- Add either a very small amount of water or a little fat (margarine, butter or vegetable oil) to the skillet (adding fat will help crisp the meat up). Once heated, add your shredded meat to the pan.
- When the meat is almost ready, add a small amount of the homemade taco / nacho seasoning mix to the meat, stirring to distribute. Heat for 1 minute to bloom the spices, taste, and repeat as needed, waiting at least a minute before tasting for the heat to increase the flavor of the spices. When you reach the desired level of spiciness, turn off the heat and remove the skillet from the burner. If you sautéed onions earlier, you can add them back in with the meat at this time.
- Layer the tortilla chips across the plate; then distribute the meat evenly across the surface of the chips.
- Sprinkle the shredded Mexican cheese (or Queso Fresco) evenly across the surface of the nachos. If you want melted cheese, you could pop the nachos under the broiler briefly, however, I myself just use a small amount of cheese and allow the residual heat of the shredded meat to melt the cheese.
- Add either whole pinto or black beans, or refried beans, to the top of the nachos. (If the beans are hot, they will also help the cheese to melt.)
- Add the finely diced tomatoes to your nachos. If you want finely diced avocado, sliced pickled jalapenos or red onions, or sliced black olives, add them now.
- Add your finely shredded lettuce to the top of the nachos.
- Add a little bit of Mexican crema or sour cream to the top of the nachos. Thin the sour cream with a little milk to get it to a thin enough consistency that you can drip a little bit evenly across the chips, instead of having thick blobs of sour cream.
- 2 tablespoons chili powder
- 1 tablespoon ground cumin
- 2 teaspoons coarse kosher salt
- 1 teaspoon coarsely ground black pepper
- 1 teaspoon ground coriander
- 1 teaspoon onion powder
- 1 teaspoon garlic powder
- ½ teaspoon red pepper flakes
- ½ teaspoon Mexican Oregano
- Pre-cooked beef, pork, chicken or turkey
- Corn tortillas
- Storage Onion (optional)
- Grated Mexican cheese or Queso Fresco (optional)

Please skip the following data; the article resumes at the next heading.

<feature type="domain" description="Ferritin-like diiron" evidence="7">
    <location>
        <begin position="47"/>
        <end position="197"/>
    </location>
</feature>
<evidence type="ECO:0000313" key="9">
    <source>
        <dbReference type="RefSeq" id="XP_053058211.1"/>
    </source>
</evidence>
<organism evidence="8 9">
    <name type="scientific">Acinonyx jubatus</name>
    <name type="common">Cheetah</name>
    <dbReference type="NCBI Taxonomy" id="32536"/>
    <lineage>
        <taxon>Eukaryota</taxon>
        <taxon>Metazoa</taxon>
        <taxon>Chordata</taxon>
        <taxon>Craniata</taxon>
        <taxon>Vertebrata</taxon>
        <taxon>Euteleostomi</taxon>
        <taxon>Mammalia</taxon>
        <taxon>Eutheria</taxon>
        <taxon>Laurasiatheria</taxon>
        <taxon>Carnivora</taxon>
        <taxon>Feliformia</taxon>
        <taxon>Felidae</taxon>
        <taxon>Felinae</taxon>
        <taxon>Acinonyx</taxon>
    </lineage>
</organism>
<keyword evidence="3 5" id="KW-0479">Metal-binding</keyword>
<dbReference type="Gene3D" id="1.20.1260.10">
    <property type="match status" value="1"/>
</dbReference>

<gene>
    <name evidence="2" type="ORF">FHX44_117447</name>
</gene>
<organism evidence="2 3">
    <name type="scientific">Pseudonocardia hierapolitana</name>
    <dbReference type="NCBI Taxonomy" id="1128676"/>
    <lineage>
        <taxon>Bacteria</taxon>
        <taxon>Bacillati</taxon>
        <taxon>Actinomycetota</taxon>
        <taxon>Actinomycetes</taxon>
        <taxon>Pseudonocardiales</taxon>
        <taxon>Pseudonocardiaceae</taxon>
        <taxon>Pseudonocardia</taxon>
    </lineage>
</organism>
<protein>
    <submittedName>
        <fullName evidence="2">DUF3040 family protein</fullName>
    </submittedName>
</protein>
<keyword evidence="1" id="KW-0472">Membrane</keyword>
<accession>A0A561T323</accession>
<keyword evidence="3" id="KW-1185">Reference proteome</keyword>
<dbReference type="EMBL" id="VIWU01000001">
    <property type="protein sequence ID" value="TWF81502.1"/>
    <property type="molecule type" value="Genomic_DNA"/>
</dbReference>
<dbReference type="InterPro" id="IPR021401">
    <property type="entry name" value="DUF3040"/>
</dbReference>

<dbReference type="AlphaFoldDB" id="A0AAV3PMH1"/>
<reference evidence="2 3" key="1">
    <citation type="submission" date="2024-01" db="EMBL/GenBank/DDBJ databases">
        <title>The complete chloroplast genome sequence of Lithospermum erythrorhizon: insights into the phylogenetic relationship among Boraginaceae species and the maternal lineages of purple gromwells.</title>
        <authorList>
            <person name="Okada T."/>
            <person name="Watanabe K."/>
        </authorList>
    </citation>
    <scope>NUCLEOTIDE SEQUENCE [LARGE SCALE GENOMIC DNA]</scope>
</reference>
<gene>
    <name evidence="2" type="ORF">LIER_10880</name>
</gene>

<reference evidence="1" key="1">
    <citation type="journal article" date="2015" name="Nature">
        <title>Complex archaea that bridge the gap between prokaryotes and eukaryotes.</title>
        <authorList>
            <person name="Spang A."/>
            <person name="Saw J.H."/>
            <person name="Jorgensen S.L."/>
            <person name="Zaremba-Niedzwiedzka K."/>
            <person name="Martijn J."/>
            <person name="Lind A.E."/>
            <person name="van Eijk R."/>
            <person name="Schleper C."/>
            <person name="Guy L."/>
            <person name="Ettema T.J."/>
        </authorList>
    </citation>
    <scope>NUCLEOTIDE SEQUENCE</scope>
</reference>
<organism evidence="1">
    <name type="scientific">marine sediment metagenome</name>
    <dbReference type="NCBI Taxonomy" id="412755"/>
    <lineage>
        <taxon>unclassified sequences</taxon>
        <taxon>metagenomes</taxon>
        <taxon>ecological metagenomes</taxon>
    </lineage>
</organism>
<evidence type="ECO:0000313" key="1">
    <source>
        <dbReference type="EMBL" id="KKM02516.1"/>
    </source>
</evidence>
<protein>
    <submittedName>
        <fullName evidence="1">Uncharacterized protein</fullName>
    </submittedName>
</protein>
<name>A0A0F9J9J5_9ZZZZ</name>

- Tomatoes (optional)
- Lettuce (optional)
- Sour cream (thinned w/milk) / Mexican Crema (optional)
- Pickled Jalapenos and/or Red Onions (optional)
- Sliced black olives (optional)
- Pinto or Black Beans (optional)
- Avocados (optional)
- Optional: If you'd like to make your own tortilla chips, see my instructions How to Make Homemade Tortilla Chips. If not, I recommend "no salt" or "low salt" commercial chips.
- Thoroughly mix the chili powder, ground cumin, coarse kosher salt, coarsely ground black pepper, ground coriander, onion powder, garlic powder, red pepper flakes and Mexican oregano.
- Dice your tomatoes, onions and lettuce. (For nachos, you'll need to dice everything smaller than you would need for tacos.)
- Optional: If you want cooked instead of fresh onions, sauté them over medium heat with a little butter, margarine or vegetable oil. You can stop cooking them as soon as they are soft and translucent, or for more flavor, cook them until lightly browned. Remove the onions from the skillet and set aside.
- Add either a little water or a little fat (butter, margarine or vegetable oil) to the skillet and heat the shredded meat over medium heat.
- Once the meat is heated through, sprinkle a little of the spice mixture on top, and stir to incorporate. Cook the spiced meat for at least a minute to allow the spices to "bloom", taste, and repeat as needed until you reach the desired level of spice. Turn off the heat and remove the skillet from the burner. If you sautéed onions earlier, you can now mix them in with the seasoned meat.
- Layer the tortilla chips on a plate and then place the seasoned meat evenly across the chips.
- Sprinkle shredded Mexican cheese or crumbled Queso Fresco over the nachos. You can pop the plate under the broiler to melt the cheese if you like, but I like to sandwich a thin layer of cheese between warm meat and beans and let them melt the cheese instead.
- Add either whole beans (pinto or black) or refried beans on top of the nachos.
- Add your choice of finely diced tomatoes or avocadoes, sliced black olives, or sliced pickled jalapenos or red onions.
- Add your finely shredded lettuce on top.
- Drizzle a little Mexican crema or sour cream to finish. (For sour cream, you'll need to thin it with a little milk so you get a nice thin drizzle, not thick blobs.)